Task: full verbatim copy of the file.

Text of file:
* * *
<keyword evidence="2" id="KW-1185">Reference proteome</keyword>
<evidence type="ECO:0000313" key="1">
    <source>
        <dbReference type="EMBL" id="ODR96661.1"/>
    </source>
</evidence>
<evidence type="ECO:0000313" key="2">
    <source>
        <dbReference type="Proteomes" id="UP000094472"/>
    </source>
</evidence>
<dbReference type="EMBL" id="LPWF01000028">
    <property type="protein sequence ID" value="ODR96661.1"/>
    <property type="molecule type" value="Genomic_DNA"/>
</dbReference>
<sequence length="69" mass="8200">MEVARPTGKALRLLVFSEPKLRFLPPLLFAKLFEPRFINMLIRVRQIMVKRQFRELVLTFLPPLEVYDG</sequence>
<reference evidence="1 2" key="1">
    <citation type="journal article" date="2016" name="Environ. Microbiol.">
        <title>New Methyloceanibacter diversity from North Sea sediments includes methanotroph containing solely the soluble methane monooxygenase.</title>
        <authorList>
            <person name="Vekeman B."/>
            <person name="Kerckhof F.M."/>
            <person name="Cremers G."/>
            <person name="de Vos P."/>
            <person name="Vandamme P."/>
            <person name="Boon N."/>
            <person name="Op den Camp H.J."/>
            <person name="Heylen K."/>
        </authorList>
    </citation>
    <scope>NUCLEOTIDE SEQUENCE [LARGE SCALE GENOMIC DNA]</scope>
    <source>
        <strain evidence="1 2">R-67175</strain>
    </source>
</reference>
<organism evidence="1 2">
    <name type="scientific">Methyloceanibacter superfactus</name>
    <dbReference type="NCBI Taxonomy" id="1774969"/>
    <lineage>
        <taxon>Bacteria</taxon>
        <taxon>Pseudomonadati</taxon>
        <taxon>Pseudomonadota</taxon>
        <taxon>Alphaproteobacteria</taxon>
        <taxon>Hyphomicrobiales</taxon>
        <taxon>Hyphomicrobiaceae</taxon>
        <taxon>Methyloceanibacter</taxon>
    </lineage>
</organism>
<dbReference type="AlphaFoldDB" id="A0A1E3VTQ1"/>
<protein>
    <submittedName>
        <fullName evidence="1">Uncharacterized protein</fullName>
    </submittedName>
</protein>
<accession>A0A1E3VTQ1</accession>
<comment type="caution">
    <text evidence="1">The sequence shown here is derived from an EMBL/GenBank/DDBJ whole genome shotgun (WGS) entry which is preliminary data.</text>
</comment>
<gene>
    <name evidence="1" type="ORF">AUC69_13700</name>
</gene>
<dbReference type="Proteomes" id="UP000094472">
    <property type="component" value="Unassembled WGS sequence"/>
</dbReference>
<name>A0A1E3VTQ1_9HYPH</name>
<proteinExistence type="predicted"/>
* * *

<keyword evidence="2" id="KW-1185">Reference proteome</keyword>
<evidence type="ECO:0000313" key="1">
    <source>
        <dbReference type="EMBL" id="ODR96661.1"/>
    </source>
</evidence>
<evidence type="ECO:0000313" key="2">
    <source>
        <dbReference type="Proteomes" id="UP000094472"/>
    </source>
</evidence>
<dbReference type="EMBL" id="LPWF01000028">
    <property type="protein sequence ID" value="ODR96661.1"/>
    <property type="molecule type" value="Genomic_DNA"/>
</dbReference>
<sequence length="69" mass="8200">MEVARPTGKALRLLVFSEPKLRFLPPLLFAKLFEPRFINMLIRVRQIMVKRQFRELVLTFLPPLEVYDG</sequence>
<reference evidence="1 2" key="1">
    <citation type="journal article" date="2016" name="Environ. Microbiol.">
        <title>New Methyloceanibacter diversity from North Sea sediments includes methanotroph containing solely the soluble methane monooxygenase.</title>
        <authorList>
            <person name="Vekeman B."/>
            <person name="Kerckhof F.M."/>
            <person name="Cremers G."/>
            <person name="de Vos P."/>
            <person name="Vandamme P."/>
            <person name="Boon N."/>
            <person name="Op den Camp H.J."/>
            <person name="Heylen K."/>
        </authorList>
    </citation>
    <scope>NUCLEOTIDE SEQUENCE [LARGE SCALE GENOMIC DNA]</scope>
    <source>
        <strain evidence="1 2">R-67175</strain>
    </source>
</reference>
<organism evidence="1 2">
    <name type="scientific">Methyloceanibacter superfactus</name>
    <dbReference type="NCBI Taxonomy" id="1774969"/>
    <lineage>
        <taxon>Bacteria</taxon>
        <taxon>Pseudomonadati</taxon>
        <taxon>Pseudomonadota</taxon>
        <taxon>Alphaproteobacteria</taxon>
        <taxon>Hyphomicrobiales</taxon>
        <taxon>Hyphomicrobiaceae</taxon>
        <taxon>Methyloceanibacter</taxon>
    </lineage>
</organism>
<dbReference type="AlphaFoldDB" id="A0A1E3VTQ1"/>
<protein>
    <submittedName>
        <fullName evidence="1">Uncharacterized protein</fullName>
    </submittedName>
</protein>
<accession>A0A1E3VTQ1</accession>
<comment type="caution">
    <text evidence="1">The sequence shown here is derived from an EMBL/GenBank/DDBJ whole genome shotgun (WGS) entry which is preliminary data.</text>
</comment>
<gene>
    <name evidence="1" type="ORF">AUC69_13700</name>
</gene>
<dbReference type="Proteomes" id="UP000094472">
    <property type="component" value="Unassembled WGS sequence"/>
</dbReference>
<name>A0A1E3VTQ1_9HYPH</name>
<proteinExistence type="predicted"/>